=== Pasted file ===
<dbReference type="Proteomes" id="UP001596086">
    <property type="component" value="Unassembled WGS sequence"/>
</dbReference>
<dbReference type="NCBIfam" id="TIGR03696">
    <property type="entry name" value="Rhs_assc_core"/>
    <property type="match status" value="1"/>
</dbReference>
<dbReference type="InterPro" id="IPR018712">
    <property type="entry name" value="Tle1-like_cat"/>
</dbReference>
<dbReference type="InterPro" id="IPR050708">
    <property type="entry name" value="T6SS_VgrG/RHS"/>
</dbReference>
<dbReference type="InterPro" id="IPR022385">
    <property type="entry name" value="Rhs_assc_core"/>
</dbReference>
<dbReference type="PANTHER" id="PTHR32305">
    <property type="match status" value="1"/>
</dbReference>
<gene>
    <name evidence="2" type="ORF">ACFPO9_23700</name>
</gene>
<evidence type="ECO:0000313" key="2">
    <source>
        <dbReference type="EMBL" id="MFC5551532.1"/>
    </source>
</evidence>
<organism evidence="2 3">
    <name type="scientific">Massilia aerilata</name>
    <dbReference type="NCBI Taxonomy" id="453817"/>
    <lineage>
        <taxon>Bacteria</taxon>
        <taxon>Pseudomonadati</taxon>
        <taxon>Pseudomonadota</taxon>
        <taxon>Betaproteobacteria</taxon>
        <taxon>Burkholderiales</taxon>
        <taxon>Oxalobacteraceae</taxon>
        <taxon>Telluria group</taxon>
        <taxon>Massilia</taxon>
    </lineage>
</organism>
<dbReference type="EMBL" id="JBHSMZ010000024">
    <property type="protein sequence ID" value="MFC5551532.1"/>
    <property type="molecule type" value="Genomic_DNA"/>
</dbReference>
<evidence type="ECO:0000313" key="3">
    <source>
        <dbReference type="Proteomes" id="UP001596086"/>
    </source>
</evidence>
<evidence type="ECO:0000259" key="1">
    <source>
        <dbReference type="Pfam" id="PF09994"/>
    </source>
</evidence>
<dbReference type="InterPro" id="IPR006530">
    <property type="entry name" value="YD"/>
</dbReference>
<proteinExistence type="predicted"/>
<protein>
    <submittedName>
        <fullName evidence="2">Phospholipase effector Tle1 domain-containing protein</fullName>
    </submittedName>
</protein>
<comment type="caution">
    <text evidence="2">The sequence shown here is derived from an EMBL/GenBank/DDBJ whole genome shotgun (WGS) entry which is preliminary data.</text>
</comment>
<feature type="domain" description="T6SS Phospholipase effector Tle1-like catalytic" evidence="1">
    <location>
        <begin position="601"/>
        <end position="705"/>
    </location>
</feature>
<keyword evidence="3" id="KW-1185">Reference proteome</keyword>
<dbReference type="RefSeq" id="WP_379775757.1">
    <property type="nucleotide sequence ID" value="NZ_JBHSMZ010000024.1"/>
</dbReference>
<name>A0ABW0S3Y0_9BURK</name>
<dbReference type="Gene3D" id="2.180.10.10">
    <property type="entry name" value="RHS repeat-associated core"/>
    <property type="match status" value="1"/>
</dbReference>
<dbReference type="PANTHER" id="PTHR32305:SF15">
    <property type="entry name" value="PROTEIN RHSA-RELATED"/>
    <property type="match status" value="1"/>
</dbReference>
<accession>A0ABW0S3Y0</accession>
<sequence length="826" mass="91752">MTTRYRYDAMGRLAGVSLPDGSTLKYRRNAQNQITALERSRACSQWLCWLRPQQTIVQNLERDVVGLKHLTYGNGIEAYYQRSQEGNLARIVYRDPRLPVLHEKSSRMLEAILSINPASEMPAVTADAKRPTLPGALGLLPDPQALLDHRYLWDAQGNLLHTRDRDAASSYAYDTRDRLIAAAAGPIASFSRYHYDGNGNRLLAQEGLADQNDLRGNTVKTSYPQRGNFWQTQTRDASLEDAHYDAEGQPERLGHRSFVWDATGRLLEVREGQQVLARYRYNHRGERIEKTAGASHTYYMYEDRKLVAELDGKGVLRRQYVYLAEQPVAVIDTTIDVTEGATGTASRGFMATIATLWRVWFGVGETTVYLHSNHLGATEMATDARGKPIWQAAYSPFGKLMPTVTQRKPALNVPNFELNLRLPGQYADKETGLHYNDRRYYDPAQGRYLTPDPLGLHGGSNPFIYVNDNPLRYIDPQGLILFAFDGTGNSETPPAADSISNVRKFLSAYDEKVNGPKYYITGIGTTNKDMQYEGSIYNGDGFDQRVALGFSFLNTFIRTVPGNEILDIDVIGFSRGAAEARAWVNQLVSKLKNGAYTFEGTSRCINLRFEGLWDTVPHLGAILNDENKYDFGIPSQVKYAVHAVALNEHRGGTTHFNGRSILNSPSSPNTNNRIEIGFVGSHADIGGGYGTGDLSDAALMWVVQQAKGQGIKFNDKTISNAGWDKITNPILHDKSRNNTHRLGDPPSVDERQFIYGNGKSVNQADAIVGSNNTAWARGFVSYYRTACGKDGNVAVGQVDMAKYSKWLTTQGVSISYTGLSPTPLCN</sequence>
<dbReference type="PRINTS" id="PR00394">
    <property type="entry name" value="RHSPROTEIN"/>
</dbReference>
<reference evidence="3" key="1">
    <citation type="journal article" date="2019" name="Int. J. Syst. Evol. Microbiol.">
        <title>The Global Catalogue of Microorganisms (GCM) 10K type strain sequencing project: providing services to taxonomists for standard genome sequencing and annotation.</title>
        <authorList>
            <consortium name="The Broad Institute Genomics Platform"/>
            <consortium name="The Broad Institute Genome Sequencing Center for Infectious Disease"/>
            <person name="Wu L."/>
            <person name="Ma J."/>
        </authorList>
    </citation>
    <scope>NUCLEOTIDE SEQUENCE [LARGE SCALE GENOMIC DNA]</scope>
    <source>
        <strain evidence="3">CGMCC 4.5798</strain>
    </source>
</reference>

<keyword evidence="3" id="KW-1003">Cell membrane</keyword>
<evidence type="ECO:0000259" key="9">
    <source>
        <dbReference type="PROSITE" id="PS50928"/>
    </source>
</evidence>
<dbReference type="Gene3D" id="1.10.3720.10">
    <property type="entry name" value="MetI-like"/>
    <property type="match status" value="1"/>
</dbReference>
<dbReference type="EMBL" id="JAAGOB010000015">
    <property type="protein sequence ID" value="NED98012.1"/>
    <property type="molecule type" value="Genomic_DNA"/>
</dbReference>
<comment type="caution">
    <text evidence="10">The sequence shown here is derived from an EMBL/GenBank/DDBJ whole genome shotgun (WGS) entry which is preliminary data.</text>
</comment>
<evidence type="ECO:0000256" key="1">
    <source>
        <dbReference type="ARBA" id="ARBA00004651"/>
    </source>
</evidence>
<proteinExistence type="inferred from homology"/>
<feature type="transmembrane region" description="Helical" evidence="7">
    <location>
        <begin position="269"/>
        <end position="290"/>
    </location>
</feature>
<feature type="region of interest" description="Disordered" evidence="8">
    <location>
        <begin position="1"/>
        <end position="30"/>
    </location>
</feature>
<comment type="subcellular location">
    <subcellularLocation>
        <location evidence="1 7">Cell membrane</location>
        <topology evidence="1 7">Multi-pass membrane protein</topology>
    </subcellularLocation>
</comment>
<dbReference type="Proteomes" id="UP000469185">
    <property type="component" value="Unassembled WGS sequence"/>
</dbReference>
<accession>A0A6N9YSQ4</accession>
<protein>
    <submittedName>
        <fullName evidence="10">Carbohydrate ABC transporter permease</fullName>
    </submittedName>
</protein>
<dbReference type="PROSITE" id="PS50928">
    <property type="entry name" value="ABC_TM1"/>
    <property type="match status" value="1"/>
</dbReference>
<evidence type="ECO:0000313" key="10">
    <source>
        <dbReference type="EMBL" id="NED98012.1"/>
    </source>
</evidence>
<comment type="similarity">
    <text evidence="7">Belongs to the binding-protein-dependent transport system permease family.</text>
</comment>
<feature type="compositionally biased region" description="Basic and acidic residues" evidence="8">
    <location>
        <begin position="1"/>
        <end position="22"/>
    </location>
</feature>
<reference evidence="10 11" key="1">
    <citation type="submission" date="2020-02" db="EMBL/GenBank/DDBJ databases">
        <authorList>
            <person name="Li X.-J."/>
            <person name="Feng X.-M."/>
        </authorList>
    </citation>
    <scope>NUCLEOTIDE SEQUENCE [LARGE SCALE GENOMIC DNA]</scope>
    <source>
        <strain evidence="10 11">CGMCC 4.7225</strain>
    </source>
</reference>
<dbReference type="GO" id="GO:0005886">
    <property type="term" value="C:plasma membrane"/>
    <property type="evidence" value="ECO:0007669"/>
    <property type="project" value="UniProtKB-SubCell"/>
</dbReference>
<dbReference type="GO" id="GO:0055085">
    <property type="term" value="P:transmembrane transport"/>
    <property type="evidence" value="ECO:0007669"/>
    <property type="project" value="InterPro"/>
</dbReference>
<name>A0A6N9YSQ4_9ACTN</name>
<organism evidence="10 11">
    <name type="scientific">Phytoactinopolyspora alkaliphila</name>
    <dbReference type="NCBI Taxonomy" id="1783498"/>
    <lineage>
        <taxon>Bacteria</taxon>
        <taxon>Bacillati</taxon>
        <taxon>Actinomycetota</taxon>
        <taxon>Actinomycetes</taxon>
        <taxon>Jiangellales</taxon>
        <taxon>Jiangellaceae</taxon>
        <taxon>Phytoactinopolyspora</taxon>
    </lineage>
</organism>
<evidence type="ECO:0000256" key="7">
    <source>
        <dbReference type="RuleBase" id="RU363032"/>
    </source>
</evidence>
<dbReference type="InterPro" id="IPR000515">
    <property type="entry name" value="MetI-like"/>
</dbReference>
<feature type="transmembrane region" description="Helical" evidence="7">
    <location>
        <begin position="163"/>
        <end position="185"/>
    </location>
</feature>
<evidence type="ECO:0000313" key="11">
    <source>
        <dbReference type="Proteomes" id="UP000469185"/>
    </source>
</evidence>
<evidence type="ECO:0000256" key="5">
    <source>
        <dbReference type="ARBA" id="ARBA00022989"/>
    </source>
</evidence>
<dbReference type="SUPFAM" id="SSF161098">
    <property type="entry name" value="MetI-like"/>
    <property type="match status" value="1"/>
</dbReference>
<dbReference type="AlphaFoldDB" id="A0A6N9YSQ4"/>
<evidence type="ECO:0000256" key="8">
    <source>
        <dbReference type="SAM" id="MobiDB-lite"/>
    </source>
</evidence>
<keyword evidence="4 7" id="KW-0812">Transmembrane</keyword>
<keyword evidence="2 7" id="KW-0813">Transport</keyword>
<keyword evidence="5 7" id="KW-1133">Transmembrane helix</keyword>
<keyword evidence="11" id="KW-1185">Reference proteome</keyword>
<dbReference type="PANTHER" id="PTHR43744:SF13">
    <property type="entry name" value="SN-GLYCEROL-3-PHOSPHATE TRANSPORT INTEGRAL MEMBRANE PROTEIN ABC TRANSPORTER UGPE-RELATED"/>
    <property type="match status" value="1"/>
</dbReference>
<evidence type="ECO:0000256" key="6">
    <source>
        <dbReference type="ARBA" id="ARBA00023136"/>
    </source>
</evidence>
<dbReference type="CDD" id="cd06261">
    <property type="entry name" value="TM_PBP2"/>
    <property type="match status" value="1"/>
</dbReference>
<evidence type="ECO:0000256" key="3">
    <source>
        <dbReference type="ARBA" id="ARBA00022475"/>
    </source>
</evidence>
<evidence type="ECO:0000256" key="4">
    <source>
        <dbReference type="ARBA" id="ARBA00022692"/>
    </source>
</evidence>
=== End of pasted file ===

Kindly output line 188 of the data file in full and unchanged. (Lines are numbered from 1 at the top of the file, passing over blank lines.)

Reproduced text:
    <property type="term" value="C:plasma membrane"/>